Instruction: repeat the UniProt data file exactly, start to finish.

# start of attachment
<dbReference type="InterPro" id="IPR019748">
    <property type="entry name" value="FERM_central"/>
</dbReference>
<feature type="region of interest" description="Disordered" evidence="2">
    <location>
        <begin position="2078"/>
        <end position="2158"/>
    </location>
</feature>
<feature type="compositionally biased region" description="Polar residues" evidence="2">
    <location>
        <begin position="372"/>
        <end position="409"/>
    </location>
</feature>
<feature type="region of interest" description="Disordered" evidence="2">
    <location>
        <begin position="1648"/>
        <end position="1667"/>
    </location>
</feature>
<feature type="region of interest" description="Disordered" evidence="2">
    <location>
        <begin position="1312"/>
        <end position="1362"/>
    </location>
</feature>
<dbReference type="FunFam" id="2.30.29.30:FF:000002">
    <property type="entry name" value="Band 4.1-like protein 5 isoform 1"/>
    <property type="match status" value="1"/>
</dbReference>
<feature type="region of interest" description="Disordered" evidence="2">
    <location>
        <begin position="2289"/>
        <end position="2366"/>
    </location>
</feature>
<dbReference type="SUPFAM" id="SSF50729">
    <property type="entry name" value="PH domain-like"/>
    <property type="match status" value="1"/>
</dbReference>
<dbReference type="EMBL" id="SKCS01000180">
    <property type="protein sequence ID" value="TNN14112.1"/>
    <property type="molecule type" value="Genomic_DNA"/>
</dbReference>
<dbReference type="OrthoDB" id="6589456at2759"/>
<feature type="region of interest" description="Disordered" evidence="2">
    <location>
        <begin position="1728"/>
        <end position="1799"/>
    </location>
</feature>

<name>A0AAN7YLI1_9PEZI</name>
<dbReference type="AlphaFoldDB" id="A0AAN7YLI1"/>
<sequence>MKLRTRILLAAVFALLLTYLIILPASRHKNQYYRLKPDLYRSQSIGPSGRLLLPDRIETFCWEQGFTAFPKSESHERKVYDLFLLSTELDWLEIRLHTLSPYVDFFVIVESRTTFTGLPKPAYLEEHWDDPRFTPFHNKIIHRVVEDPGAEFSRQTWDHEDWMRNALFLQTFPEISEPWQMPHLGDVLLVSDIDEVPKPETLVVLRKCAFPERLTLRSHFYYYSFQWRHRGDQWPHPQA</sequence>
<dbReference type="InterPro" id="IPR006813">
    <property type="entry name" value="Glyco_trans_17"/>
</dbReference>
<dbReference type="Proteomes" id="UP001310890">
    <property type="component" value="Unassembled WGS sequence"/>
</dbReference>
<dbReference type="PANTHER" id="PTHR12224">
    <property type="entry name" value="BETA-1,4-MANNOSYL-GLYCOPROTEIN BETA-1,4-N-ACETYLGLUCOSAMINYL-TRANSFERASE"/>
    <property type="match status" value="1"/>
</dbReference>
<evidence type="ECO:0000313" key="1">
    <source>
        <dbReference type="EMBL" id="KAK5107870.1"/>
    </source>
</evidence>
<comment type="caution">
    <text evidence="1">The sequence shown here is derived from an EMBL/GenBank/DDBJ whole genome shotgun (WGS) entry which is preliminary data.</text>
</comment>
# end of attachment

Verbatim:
<dbReference type="InterPro" id="IPR019748">
    <property type="entry name" value="FERM_central"/>
</dbReference>
<feature type="region of interest" description="Disordered" evidence="2">
    <location>
        <begin position="2078"/>
        <end position="2158"/>
    </location>
</feature>
<feature type="compositionally biased region" description="Polar residues" evidence="2">
    <location>
        <begin position="372"/>
        <end position="409"/>
    </location>
</feature>
<feature type="region of interest" description="Disordered" evidence="2">
    <location>
        <begin position="1648"/>
        <end position="1667"/>
    </location>
</feature>
<feature type="region of interest" description="Disordered" evidence="2">
    <location>
        <begin position="1312"/>
        <end position="1362"/>
    </location>
</feature>
<dbReference type="FunFam" id="2.30.29.30:FF:000002">
    <property type="entry name" value="Band 4.1-like protein 5 isoform 1"/>
    <property type="match status" value="1"/>
</dbReference>
<feature type="region of interest" description="Disordered" evidence="2">
    <location>
        <begin position="2289"/>
        <end position="2366"/>
    </location>
</feature>
<dbReference type="SUPFAM" id="SSF50729">
    <property type="entry name" value="PH domain-like"/>
    <property type="match status" value="1"/>
</dbReference>
<dbReference type="EMBL" id="SKCS01000180">
    <property type="protein sequence ID" value="TNN14112.1"/>
    <property type="molecule type" value="Genomic_DNA"/>
</dbReference>
<dbReference type="OrthoDB" id="6589456at2759"/>
<feature type="region of interest" description="Disordered" evidence="2">
    <location>
        <begin position="1728"/>
        <end position="1799"/>
    </location>
</feature>

<name>A0AAN7YLI1_9PEZI</name>
<dbReference type="AlphaFoldDB" id="A0AAN7YLI1"/>
<sequence>MKLRTRILLAAVFALLLTYLIILPASRHKNQYYRLKPDLYRSQSIGPSGRLLLPDRIETFCWEQGFTAFPKSESHERKVYDLFLLSTELDWLEIRLHTLSPYVDFFVIVESRTTFTGLPKPAYLEEHWDDPRFTPFHNKIIHRVVEDPGAEFSRQTWDHEDWMRNALFLQTFPEISEPWQMPHLGDVLLVSDIDEVPKPETLVVLRKCAFPERLTLRSHFYYYSFQWRHRGDQWPHPQA</sequence>
<dbReference type="InterPro" id="IPR006813">
    <property type="entry name" value="Glyco_trans_17"/>
</dbReference>
<dbReference type="Proteomes" id="UP001310890">
    <property type="component" value="Unassembled WGS sequence"/>
</dbReference>
<dbReference type="PANTHER" id="PTHR12224">
    <property type="entry name" value="BETA-1,4-MANNOSYL-GLYCOPROTEIN BETA-1,4-N-ACETYLGLUCOSAMINYL-TRANSFERASE"/>
    <property type="match status" value="1"/>
</dbReference>
<evidence type="ECO:0000313" key="1">
    <source>
        <dbReference type="EMBL" id="KAK5107870.1"/>
    </source>
</evidence>
<comment type="caution">
    <text evidence="1">The sequence shown here is derived from an EMBL/GenBank/DDBJ whole genome shotgun (WGS) entry which is preliminary data.</text>
</comment>